Subsequently, the Herreras are haunted by a man who loiters both alive and dead. Izzy begins to habitually recite the Hail Mary; suddenly, to Sara, she looks old; and she painstakingly attempts to tip off those bygone screaming matches with her husband, however great with rage they had been. Freddie, the little brother—whose name is poignantly close to Ed, as if to insinuate an Herrera III will, of course, pass on to an Herrera IV—prattles on at school about zombies. While Sara, the point of view and the narrator, imagines pressing a hot iron to her father’s face—“Would he even feel it?”—and she cannot concentrate at school; and the trauma could explain why she misreads a boy’s foul intentions for fair. Meanwhile, Eduvigo, heartless, bleeds through his work shirts; he no longer laughs, yells—in a word, feels. Subtle but sure, the irony regarding masculinity plays convincingly. In America, we have inculcated an archetype of masculinity, that a man is austere, stoic, among other things. In “Corzo,” a man has to die—in a manner of speaking—to become this way; and his wife wants the former—we suppose volatile—man back, because she does not know who, nor what, this other man in her kitchen is, nor doing, the fountainhead of familismo having now been compromised.
On a yellowed notecard, scrawled in faded blue cursive, Don holds forth two inquiries re: the following cultural constructs: What is a successful marriage? and Why love? Honest questions, to be sure, no matter intonation. There are certain regions of the mind made gray, we know, by altogether bewildering, embattling percepts in our everyday lives. Nurses who smoke like chimneys, for example, or spouses who berate, but who “love,” each other—as in “Corzo”—epitomize the conundrum of not practicing the preaching. Why upkeep institutions, such as marriage—even love—if their abuse dwarfs reward is a premise always worth writing about, insofar as wellbeing hangs in the balance. Gomez owns it. She’s shaped a short fiction through the sensibilities of a young narrator whose upbringing by all means substantiates O’Connor’s zinger that “anybody who has survived childhood has enough information about life to last him the rest of his days.”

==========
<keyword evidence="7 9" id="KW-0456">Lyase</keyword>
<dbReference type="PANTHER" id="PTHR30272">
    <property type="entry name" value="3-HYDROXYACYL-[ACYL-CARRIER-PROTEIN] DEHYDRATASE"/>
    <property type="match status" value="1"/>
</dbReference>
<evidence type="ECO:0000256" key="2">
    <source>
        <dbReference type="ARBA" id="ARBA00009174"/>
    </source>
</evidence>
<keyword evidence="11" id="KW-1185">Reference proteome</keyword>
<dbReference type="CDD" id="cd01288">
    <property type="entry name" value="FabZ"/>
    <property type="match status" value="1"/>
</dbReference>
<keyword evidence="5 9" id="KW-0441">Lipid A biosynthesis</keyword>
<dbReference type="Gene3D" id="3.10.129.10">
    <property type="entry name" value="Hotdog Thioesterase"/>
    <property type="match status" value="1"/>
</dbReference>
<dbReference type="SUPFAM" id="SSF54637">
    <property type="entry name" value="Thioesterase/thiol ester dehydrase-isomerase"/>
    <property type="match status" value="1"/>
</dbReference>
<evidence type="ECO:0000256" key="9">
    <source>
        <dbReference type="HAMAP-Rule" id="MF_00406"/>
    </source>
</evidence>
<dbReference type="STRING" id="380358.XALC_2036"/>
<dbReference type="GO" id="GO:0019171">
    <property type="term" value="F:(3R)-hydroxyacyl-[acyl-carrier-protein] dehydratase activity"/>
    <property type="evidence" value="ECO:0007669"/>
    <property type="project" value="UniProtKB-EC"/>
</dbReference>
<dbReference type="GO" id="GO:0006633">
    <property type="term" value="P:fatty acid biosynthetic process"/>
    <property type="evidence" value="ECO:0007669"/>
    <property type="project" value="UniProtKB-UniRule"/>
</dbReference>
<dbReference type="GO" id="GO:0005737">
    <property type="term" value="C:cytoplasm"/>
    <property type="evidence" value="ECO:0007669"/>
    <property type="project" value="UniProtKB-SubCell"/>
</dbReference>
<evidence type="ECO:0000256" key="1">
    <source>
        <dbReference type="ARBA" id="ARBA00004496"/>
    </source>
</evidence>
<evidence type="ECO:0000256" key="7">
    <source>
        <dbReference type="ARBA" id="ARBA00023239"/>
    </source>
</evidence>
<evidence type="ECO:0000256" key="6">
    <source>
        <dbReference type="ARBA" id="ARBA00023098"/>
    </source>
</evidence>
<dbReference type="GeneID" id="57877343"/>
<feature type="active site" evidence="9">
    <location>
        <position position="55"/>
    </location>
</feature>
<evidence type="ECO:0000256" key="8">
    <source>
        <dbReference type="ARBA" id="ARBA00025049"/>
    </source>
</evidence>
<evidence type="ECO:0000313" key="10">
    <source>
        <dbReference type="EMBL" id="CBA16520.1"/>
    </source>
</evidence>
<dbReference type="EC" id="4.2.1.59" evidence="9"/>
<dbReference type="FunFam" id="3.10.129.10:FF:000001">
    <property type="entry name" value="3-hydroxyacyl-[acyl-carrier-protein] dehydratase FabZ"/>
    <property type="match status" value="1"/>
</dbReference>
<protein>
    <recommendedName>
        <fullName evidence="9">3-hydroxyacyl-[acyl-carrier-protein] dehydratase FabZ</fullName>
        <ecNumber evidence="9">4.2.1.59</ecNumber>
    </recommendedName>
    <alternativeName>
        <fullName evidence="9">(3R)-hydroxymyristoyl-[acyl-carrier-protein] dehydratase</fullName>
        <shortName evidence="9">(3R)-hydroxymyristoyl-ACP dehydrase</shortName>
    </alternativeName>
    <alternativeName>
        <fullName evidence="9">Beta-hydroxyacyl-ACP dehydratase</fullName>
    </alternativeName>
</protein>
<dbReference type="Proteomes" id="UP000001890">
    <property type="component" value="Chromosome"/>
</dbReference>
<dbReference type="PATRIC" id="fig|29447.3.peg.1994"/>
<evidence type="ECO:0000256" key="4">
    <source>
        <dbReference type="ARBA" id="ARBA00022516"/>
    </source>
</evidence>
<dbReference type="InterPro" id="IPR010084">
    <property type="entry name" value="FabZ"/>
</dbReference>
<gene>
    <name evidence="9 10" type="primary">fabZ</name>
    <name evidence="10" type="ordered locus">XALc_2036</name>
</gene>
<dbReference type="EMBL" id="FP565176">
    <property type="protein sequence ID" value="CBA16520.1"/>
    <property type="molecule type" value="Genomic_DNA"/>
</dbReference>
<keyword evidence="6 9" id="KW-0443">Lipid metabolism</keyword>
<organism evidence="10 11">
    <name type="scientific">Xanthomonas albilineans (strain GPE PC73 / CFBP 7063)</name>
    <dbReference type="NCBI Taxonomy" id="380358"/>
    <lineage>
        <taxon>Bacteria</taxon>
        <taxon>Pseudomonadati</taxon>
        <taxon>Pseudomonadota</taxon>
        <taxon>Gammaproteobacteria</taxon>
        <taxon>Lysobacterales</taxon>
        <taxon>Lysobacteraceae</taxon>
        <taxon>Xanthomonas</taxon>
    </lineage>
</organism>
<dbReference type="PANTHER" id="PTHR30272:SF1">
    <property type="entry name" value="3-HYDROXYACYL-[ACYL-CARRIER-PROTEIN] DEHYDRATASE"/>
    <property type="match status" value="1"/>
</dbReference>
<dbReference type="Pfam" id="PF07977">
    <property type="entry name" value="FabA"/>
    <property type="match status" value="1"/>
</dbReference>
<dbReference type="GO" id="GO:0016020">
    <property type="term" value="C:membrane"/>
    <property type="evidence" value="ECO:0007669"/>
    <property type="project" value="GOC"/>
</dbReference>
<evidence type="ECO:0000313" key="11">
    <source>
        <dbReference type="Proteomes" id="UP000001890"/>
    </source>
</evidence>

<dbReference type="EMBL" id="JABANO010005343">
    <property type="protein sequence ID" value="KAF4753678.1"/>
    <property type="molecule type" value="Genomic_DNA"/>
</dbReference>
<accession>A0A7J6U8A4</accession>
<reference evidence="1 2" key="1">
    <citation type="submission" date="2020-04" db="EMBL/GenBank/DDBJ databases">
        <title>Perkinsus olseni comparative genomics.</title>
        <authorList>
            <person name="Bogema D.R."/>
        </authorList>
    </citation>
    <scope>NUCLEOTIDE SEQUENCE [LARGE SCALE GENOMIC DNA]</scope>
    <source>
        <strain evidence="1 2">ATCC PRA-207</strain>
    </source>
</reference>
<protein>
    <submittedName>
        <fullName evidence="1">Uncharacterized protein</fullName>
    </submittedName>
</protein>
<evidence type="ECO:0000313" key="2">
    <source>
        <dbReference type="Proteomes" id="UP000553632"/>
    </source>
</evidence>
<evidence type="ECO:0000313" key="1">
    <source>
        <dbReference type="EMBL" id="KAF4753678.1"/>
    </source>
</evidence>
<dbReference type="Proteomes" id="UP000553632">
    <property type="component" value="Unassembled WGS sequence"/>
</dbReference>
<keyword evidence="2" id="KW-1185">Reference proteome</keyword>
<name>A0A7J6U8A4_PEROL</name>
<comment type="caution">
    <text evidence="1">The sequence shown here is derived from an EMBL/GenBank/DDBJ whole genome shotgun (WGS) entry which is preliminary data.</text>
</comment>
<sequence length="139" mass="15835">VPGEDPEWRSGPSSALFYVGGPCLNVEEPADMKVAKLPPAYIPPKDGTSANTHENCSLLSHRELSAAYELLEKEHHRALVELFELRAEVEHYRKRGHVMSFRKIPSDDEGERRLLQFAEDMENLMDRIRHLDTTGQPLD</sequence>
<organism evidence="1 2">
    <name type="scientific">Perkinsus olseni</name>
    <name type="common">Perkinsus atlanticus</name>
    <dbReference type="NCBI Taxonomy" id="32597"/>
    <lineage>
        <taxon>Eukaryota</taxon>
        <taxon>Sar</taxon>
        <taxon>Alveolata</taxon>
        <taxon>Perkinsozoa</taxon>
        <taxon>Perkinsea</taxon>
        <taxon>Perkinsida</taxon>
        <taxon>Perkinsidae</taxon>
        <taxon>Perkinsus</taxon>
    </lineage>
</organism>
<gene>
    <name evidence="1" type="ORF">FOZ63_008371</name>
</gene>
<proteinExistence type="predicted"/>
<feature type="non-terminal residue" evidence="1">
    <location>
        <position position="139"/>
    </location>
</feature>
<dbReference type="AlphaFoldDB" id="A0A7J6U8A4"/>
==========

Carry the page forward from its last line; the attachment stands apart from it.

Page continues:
“Corzo” is, ultimately, a reflection. Set in the past, over approximately a couple of weeks, mija—which means daughter in Spanish—still at this late date needs to know just what happened. To her father, sure. But more to her little brother, Freddie, it seems. Toward the end of the story, after she and Freddie arrive home during another screaming match, Freddie takes the bottled heart to his father and says the he still wants his dad. Freddie hurls the artifact over the apartment’s railing, the glass—a motif—shatters, as glass iconically does when it collides with just enough stubbornness. His father does not react. The most striking line of all the story: “‘Dad,’” Freddie says, “‘didn’t even get mad and nothing happened to him. He’s like invincible.’” And the most striking response of all the story, from Sara: “‘Damn it, Freddie!” she screams, “‘Just eat your dinner.’” Because trauma, so easily and cunningly, is transmitted generation to generation at some, and yet every, point.